Hei La Moon

Open Hours: 8:30am-11:00pm

Phone number: 617 338 8813

Price Range: $10-$15 per person 

English Address: 88 Beach Street, Boston, MA 20111

Website: http://www.heilamoon.com/

T Station: Green Line Bolyston or Orange Line Chinatown 

It's the start of Lunar New Year and you know what that means...an endless stream of hong baos (red packets), supermarkets packed with people stocking up on groceries/snacks and workers rushing to travel home on time just to sit at that round table with the rest of the family for new years dinner. This will mark the second year that I miss celebrating CNY with my family, but no matter, spending it with friends can be just as heartwarming - even when the weather outside is an unbearable -13C.

Dim sum is a traditional meal popularized in Hong Kong where a variety of small portioned dishes are served alongside tea. It is typically eaten during lunch on weekends when people are more free to relax and socialize over bite-sized food. Since all of our class schedules were busy, we decided to have dim sum at night as well as order some family styled Chinese food. 

The first dish to arrive was our Hot Spicy Tofu (Ma Po Tofu)

A bit watery for me - I've had better Ma Po Tofu elsewhere. 

Next we had the Scallion Pancake.

We also ordered the BBQ Honey Glazed Pork. 

The pork was too dry for me. There's a restaurant across the street that I'd recommend; they serve BBQ pork that's more tender and sweeter in flavoring. 

And of course, we can't have a new years dinner without lo mein because noodles symbolize the hope of a "long life". We decided to have the House-Pan Fried Noodle Special. 

The egg noodles were fried until crispy gold drizzled in oyster sauce and topped with shrimp, carrots, Chinese veggies, chicken and beef. We all agreed that this was a winner.

We also felt the need to order some wontons since it's tradition to have dumplings on new years (they symbolize wealth because they look much like the silver and gold ingots used in the ancient Chinese times). The medium sized wonton soup provided 1-2 wontons per person at a 7 person table.

The broth was tasteless, but the wontons were chewy and well seasoned.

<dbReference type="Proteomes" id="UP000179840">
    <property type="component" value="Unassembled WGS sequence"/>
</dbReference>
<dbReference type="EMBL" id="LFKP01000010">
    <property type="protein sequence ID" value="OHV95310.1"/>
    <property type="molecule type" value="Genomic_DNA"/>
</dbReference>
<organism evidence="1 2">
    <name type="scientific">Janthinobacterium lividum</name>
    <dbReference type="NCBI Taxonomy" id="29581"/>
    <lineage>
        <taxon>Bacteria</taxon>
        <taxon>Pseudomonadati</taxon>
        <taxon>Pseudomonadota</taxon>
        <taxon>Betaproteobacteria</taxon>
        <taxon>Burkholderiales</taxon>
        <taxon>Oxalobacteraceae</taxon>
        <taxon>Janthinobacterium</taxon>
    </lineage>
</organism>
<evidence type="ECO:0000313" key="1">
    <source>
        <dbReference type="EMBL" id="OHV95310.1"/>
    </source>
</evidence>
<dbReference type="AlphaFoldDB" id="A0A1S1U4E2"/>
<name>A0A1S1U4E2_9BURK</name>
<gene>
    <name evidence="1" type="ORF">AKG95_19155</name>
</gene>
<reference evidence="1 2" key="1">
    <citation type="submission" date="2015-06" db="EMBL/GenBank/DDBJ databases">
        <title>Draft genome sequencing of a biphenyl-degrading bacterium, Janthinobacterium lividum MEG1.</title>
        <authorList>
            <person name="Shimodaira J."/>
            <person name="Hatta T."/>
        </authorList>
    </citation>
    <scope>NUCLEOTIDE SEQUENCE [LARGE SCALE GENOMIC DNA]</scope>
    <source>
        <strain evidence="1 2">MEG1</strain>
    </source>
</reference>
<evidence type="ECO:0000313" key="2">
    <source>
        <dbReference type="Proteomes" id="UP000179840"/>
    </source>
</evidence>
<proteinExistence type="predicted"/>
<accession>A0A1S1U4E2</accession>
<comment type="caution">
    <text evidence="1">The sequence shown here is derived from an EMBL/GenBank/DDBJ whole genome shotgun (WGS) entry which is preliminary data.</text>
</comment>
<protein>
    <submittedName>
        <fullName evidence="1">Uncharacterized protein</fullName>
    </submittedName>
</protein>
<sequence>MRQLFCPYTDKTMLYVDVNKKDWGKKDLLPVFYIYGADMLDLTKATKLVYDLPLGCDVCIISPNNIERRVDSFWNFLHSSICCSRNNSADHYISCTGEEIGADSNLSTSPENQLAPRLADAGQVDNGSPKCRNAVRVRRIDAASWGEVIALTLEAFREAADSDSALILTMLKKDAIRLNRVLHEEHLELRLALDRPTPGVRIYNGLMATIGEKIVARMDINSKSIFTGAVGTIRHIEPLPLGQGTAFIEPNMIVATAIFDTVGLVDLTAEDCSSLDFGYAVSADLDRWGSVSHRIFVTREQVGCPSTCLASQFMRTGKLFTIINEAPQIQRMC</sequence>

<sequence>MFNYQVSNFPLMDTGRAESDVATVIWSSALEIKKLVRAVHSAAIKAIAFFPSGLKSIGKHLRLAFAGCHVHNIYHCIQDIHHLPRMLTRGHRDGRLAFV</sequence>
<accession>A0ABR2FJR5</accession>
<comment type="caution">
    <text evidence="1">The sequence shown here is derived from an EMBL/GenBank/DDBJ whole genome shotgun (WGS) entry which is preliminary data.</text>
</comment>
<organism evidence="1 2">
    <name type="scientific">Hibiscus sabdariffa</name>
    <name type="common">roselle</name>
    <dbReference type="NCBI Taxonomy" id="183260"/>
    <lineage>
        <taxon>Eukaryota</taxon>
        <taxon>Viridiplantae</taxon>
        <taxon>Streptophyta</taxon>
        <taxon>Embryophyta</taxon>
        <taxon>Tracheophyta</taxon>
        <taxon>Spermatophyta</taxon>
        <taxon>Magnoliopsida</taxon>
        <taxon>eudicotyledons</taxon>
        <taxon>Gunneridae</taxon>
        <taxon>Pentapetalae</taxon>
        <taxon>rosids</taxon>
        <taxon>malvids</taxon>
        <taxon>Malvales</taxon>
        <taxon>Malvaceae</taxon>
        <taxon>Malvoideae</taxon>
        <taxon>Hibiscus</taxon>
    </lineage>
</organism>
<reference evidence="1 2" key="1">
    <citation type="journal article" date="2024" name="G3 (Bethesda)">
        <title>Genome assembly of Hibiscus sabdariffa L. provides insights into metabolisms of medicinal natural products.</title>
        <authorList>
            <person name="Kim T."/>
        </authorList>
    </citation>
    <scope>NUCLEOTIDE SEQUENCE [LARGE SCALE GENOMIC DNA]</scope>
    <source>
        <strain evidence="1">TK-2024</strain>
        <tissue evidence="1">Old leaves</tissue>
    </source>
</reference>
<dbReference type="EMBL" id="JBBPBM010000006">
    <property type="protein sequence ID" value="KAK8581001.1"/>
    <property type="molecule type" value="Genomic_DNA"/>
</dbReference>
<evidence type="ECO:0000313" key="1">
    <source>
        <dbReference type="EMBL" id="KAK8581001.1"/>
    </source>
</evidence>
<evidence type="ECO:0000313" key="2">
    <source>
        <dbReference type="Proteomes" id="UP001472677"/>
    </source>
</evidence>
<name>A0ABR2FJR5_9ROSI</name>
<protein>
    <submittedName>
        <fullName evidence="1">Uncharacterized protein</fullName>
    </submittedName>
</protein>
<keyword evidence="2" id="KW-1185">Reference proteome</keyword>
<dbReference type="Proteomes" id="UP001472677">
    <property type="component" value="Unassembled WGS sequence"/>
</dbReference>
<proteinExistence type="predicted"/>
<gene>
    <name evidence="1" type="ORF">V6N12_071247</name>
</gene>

Next came our actual dim sum orders. One of my favorite dishes was the BBQ Honey Glazed Pork Buns,

Unlike the BBQ pork served as a main dish, the BBQ pork within the buns were tender and rich in flavor. So good that I had a whole steamer basket of buns to myself...oops. No brainer that I'd highly recommend this order.

Another staple dim sum dish we ordered was the Shrimp Hargow. 

Personally liked the way they make their Hargow; thick skin with a hearty jumbo-sized shrimp in the center.

And of course we had to order our staple Pork Shui Mai. 

Second favorite dim sum dish at Hai Le Moon (the first being Baked BBQ Pork Cake which they sadly didn't serve at night). Would recommend to those of you who are looking for a solid shiu mai order in Chinatown. 

Lastly, just to make sure we live reaaaallyyyyyyyyyy long lives, we decided to place another order of noodles - Beef Chow Foon. 

Not a bad way to end our massive Chinese New Year feast. 

Overall, Hei La Moon is a great place to bring a big group of friends or family. Although I'd say you could get better Chinese dinner elsewhere, the dim sum is really their strong suit (and still my favorite place to take people visiting Boston). I would highly encourage you to come for lunch on the weekends where they push fresh carts of dim sum dishes around on display for you to pick and choose. That is when they offer the most variety of dim sum plates and when the restaurant is the most alive and bustling. Note: great thing about this place is that if you come with a big group of people, the total split cost won't damage your wallet too bad.